As students navigate their learning journey, we must deliver explicit, student-owned opportunities to set and map their course. While there are non-negotiables around the outcomes of graduation and promotion, we need to continuously pursue and design opportunities that are grounded in student navigation. I fondly remember framing what I originally entitled “life mapping” as a presentation add-on to introduce myself to my very first AVID elective class in 2006. It was an illustration that I had hoped would support the delivery of my experience as a learner with an end goal that highlighted my personal and professional “nexts.” The creation of the concept was delivered during one of those late teacher nights that lead up the opening of the school year and while I did not know then, would become my relationship platform starter for many years to come.

I was fresh off my first attendance of an AVID annual conference (which I would recommend to any educator who desires to improve their abilities as a champion for kids) and was hyper-focused on designing opportunities to increase my ability to develop relationships with my students. I reflected on my own learning journey and “mapped” it out. With the skills of a self proclaimed semi-pro doodler, I quickly found correlation to family road trips that we would take as kids. Regardless of where we traveled (always by car), there were detours and stops made along the way. I remember snow delays on the interstate and vehicle issues that created problem solving opportunities and found clear connections to my own journey as a learner. This visual evolved into connection to the original National Lampoon’s Vacation movie with a clip that illustrates setting up for their trip to Wally World, which I eventually used in class as comic relief around the evolution of technology and all of the entertaining elements that go into planning a trip.

At first presentation, students delivered mixed emotions. Some expressed anxiety about their abilities to create, while others were excited to highlight their artistic abilities in sharing their journey. As we dove into the project, students who were once confident and ready to create found moments of hesitation as they teased out different events that had occurred over their first 15 or so years of learning. In wanting to set them up for success, I shared my milestones like graduation, but also offered some peace in sharing the 1.8 GPA in my first quarter of college, the divorce of my parents at age 4 and everything in between. I knew that I needed to help them discover their story beyond letter grades and awards and knew that it could only be done by celebrating all aspects of the journey. The products of this visioning activity provided an anchor to use as a reset when times got tough and allowed us to progress monitor the experience. At the conclusion of the year (or time determined by student goals), we would add destination “C” and continue the trip.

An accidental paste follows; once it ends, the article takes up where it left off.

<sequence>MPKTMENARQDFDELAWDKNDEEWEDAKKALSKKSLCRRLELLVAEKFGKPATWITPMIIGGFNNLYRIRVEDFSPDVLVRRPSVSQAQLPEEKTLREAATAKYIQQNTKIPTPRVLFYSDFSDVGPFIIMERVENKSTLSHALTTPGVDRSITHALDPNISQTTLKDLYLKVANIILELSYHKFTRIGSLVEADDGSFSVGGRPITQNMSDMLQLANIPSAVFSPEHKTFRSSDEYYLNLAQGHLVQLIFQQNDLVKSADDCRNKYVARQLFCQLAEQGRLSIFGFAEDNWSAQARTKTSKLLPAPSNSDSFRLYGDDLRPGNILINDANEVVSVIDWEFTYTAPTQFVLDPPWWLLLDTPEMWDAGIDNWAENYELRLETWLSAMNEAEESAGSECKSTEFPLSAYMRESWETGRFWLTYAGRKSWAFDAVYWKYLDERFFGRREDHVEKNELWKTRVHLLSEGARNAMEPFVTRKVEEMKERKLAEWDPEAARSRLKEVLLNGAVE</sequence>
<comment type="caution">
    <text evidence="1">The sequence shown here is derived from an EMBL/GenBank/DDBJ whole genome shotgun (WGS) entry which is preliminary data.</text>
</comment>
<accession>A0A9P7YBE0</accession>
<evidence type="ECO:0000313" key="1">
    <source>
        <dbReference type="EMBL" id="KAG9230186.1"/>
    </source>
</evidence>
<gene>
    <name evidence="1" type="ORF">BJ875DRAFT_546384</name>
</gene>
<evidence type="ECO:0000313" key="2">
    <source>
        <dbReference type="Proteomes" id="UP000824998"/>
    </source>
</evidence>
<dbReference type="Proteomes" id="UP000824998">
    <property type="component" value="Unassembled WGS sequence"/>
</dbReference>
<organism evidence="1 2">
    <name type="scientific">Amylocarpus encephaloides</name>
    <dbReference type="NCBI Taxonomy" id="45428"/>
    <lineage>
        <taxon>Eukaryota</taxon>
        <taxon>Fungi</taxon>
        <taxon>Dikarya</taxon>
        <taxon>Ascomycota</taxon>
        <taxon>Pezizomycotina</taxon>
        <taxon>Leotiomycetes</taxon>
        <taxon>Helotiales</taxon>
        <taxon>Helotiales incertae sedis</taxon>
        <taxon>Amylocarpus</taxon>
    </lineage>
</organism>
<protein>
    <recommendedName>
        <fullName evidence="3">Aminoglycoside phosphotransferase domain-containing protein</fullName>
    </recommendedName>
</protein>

The target was simple: I wanted my high school students to recognize and capture where they had been, with intentionality around illustrating where they wanted to go.

The experience, initially and in replication throughout the years, sparked remembrance of milestones that had slipped from front-of-mind and also new hope in preparing to tackle some of the obstacles that would lie ahead. Common ground was met and in all of the years and formats, the completion rate has never been less than 100%. More importantly, the foundation for relationships within our newfound AVID family and the “families” since were accelerated by sharing our personalized stories.

This project evolved over the years and was aided by new learning, reflections and participant feedback. While many have contributed to the improvement of the design, I would mention and strongly endorse reading Stories That Move Mountains (Sykes/Malik/West), Unfolding the Napkin (Roam) and, most recently, Designing Your Life (Burnett/Evans). These books, each contributed deeper learning that was naturally aligned to the concept. I found ways to integrate the experience into leadership classes, professional development and used it as a base to transform advisory. The clarity and flow of setting up the project expanded with new learnings and access to a wider range of creation tools, but stayed firmly grounded in the initial goal of providing voice and value to amplify each learner’s story.

While I have found success in using this vehicle as an ownership accelerator for learner experience, I am not advocating that every classroom begin “life mapping’ with students (well, maybe a little). I share this example as a conversation starter, and hope that urgency is created in continuing the pursuit of whole child celebration around student ownership of their learning experience. As we design, adapt, improve and innovate education, I would challenge you to audit the buffet of systems that are required for learning and to prioritize their impact through student eyes. We must ensure that our WHY is a living, breathing evolution and insist that it contains balance in the celebration of student learning through “failure” and success. We must challenge current practices and collaboratively design desired outcomes for students, with students, as they travel through the learning experience that we have created.

We thrive on intentional design that is personalized to your school or organization’s journey in doing what is best for students. If you think you might benefit from having a partner in developing the roadmap that you have for students in regards to learner experience and beyond, contact me at [email protected]

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